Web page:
National Geographic : 2016 Aug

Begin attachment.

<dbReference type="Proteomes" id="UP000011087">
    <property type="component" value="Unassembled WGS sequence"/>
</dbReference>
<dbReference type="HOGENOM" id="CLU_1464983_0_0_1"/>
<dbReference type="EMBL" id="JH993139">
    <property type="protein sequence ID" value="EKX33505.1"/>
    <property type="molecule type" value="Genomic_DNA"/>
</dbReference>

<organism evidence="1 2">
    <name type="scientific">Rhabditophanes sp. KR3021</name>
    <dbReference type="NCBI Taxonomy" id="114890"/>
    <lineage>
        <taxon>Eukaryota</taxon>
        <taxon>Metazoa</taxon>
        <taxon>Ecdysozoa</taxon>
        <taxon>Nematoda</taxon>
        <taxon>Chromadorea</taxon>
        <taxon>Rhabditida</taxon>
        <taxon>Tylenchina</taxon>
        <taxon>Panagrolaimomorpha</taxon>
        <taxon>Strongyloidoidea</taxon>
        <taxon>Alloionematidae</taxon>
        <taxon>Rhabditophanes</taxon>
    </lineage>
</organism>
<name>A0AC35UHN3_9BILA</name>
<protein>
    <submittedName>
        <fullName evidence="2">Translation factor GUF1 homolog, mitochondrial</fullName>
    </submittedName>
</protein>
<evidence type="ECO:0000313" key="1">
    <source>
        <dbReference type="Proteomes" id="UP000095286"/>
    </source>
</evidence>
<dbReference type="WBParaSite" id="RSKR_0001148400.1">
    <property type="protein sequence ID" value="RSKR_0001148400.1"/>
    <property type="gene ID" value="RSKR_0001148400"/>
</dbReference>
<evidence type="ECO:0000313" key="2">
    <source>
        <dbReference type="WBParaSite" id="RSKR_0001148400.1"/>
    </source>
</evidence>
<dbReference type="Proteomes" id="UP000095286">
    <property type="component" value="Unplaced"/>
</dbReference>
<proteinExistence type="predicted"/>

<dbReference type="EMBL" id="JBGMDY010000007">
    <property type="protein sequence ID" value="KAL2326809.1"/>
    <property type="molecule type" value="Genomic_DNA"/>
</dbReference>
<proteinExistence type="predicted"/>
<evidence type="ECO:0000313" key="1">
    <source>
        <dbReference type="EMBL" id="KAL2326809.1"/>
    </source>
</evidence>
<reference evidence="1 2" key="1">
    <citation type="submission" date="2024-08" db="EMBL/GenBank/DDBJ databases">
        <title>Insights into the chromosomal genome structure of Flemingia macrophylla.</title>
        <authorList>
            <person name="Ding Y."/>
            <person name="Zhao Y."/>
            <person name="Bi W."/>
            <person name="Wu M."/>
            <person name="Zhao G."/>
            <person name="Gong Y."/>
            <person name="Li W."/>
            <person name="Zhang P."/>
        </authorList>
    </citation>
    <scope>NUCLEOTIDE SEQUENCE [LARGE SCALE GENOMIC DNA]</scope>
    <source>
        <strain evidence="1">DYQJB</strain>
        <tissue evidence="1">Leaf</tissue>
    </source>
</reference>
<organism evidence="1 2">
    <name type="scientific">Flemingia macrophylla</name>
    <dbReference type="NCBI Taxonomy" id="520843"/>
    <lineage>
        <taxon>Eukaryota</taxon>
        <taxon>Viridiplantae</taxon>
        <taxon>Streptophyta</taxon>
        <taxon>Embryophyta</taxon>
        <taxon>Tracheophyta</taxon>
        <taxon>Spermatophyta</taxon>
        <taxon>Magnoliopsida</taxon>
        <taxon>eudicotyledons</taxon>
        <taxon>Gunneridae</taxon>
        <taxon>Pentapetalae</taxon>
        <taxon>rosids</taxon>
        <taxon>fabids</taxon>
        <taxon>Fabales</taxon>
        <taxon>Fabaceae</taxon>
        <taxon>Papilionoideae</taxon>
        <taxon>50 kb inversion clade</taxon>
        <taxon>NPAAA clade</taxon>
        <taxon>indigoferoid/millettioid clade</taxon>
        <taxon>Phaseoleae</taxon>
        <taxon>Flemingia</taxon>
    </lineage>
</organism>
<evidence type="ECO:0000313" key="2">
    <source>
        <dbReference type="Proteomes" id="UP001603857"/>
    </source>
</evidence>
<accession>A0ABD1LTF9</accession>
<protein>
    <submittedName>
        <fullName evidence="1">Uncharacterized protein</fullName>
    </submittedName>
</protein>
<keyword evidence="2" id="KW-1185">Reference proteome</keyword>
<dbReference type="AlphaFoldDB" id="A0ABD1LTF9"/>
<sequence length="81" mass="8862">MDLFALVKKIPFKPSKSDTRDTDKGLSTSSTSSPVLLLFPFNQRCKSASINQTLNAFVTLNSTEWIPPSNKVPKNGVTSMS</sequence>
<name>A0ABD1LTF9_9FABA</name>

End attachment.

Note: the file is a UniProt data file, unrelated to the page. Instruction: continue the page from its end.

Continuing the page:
122 across that might be good to eat. So they glide through the water with their long, winglike pectoral fins, and when they come across a po- tential food source—sailors flailing around a shipwreck, a dead whale, a school of tuna—they lock in to check it out. If you’re the only food around, the oceanic whitetip is going to be a very dangerous shark. Otherwise, it’s apt to be mostly unnerving. One of the most interesting anecdotes about the behavior of oceanic whitetips has nothing to do with shipwrecks or divers, though. In the 1950s, fishery researchers in the Gulf of Mexico were surprised when they opened up the stom- achs of whitetips and found five- and 10-pound tuna in them, because the sharks aren’t fast enough to chase down small tuna. Then one day they saw a large group of whitetips swimming through a school of tuna, at the surface, with their mouths open. “No attempt was made by the sharks to chase after or snap at the hun- dreds of tuna,” the researchers reported. “The whitetips were merely waiting and ready for those moments when tunas would accidentally swim or leap right into their mouths.” Of course, it’s doubtful anyone would be able to observe behavior like that now, and the great irony is that the researchers who recorded the spectacle were helping pave the way for its end. “They were out there to see what kinds of commercial fisheries could be developed in U.S. waters,” says Julia Baum, a marine ecologist who compared the data from the 1950s with more recent longline catch data to gauge the change in oceanic whitetip populations in the Gulf. “They were setting out these longlines for tuna, and the sharks were just everywhere,” eating the tuna on the hooks and getting hooked on the lines themselves. “They didn’t know if they’d be able to develop commercial tuna fisheries because the sharks were so numerous.” The fishermen came up with two solutions: shoot the sharks before they ate the hooked tuna, and set separate lines to catch the sharks, the fins of which, they realized, were worth money. Perhaps enough money to justify catching them. And together, these two forces— a callous disregard for sharks and a growing demand for shark fin soup in Asia—have dec- imated global shark populations in the past several decades and have taken a particularly steep toll on oceanic whitetips. Baum’s research led her to conclude in 2004 that whitetip pop- ulations had fallen by as much as 99 percent in the Gulf of Mexico, and though her study has critics, other research has found similarly dramatic declines in the Atlantic and Pacific. It became so clear by 2010 that oceanic whitetips were in trouble that the five major in- ternational fishery organizations that oversee swordfish and tuna fishing forbade vessels from keeping any oceanic whitetips they caught— the only shark species so far to receive that n Grant Brian Skerry’s fieldwork was funded in part by your National Geographic Society membership.